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Eagle Ford, Bakken, Permian Production Soars 47% for ConocoPhillips

published by NGI's Shale Daily: August 5, 2013

ConocoPhillips saw its combined production in the Permian Basin, Eagle Ford and Bakken shales nearly double during 2Q2013, and it expects to see future growth from its holdings as it transitions to multi-well pad drilling and experiments with tighter well spacing and hydraulic fracturing (fracking) stages.

The Houston-based independent reported total production of 1.55 million boe/d, a figure adjusted to 1.51 million boe/d once production from its discontinued operations in Algeria and Nigeria were factored in. Production from the Eagle Ford, Bakken and Permian was up 47% from 2Q2012.

In the Eagle Ford, production was 121,000 boe/d in 2Q2013, up 98% from the previous second quarter and 20% higher than 1Q2013. Bakken production also increased, to 30,000 boe/d, a 15% increase over 2Q2012 production and 3% higher than 1Q2013.

Matt Fox, executive vice president for exploration and production, told financial analysts during an earnings call that the company has 11 rigs deployed in both the Eagle Ford and the Bakken.

"We continue to believe that our Eagle Ford position is best in class," Fox said Thursday. "We're one of the top producers overall, and we're producing higher oil volumes per well, more than 50% higher than the competitor average. So clearly we have identified the sweet spot, and we established our position for only $300/acre.

"We're on track to complete the drilling phase of the acreage captured this year [in the Eagle Ford], and we're transitioning to multi-well pad drilling for our more than 1,900 remaining identified locations."

Fox said analysts should assume that the company will use 80-acre spacing for the 1,900 drilling locations identified in the Eagle Ford. "We have pilot tests running down to 40 acres, but we don't have conclusive results yet as to what the optimum spacing might be," Fox said. When pressed, he said more conclusive results could be available in 2014.

"We expect to see production continue to grow in the Eagle Ford, Bakken and the Permian over the next few years," Fox added. "From an unconventional perspective, we're seeing a lot of potential in the Permian. We're seeing at least two producing intervals in the Avalon [Shale], and two or three in the Wolfcamp [Shale].

"Time will tell just how much that contributes to growth in the long-term, but we do expect to see growth in the Eagle Ford, Permian and the Bakken for several years to come, frankly."

Fox said four or five of the 11 rigs deployed in the Eagle Ford were conducting pad drilling. Asked how much the company expected to save by the switch, Fox said, "I think it's too early to put a number out there. We know that we're seeing improved efficiencies in the pad drilling, with the fewer rig moves and all of the other benefits that come from pad drilling."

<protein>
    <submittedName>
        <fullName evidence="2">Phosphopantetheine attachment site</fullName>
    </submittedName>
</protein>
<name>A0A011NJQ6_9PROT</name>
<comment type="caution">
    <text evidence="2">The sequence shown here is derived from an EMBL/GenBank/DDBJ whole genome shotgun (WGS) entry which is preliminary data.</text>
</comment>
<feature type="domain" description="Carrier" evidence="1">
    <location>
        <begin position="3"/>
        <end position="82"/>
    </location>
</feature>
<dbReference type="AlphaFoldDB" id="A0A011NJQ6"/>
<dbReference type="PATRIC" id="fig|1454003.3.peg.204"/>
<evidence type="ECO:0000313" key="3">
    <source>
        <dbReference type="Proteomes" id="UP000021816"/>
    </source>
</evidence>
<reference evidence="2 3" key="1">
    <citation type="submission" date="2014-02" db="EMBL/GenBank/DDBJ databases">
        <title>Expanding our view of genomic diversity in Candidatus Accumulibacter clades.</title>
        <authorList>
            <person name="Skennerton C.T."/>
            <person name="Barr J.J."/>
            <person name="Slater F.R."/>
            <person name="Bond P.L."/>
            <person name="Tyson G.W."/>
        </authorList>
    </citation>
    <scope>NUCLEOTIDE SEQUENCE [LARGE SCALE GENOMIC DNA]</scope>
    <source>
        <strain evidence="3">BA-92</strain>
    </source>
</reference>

CFO Jeff Sheets concurred. "The great part about getting to the position now, where we've got the Eagle Ford acreage primarily held by production, is we've got a lot of flexibility to step back and ask ourselves, 'What is the optimal way to develop that field?'" Sheets said. "We've got a lot of work going on to do that right now."

Despite both having 11 rigs deployed, Fox explained the disparity in production between the Eagle Ford and the Bakken was because of different levels of working interest.

"We're monitoring the pace of activity [in the Bakken] to make sure that we don't get ahead of infrastructure, and to make sure that we're able to run safely and efficiently," Fox said. "The reason you don't see as much production appearing in the Bakken is we've got an average working interest of 50% or less, whereas in the Eagle Ford it's in the high 80s and 90%.

"The underlying [production] rates from the Eagle Ford are better than the Bakken as well. Our intention is to stay around [11 rigs] for the next year or so. We'll learn as we go. We'll learn from our pilot tests. We may adjust that, but right now for modeling purposes I would assume [we stay at 11 rigs]."

Fox added that ConocoPhillips was "continuing to evolve in places like the Eagle Ford, for example in frack design, the number of stages and the volume of proppant that we pump. And we're learning from our pilot tests that more stages and more proppant makes a difference, so going forward we're going to be continuing to optimize that."

 ConocoPhillips reported earnings of $2.1 billion ($1.65/share), compared with earnings of $2.3 billion ($1.80/share) during the previous second quarter. Production for 3Q2013 is expected to range 1.46-1.49 million boe/d, while full-year production is forecast to be 1.52-1.53 million boe/d.

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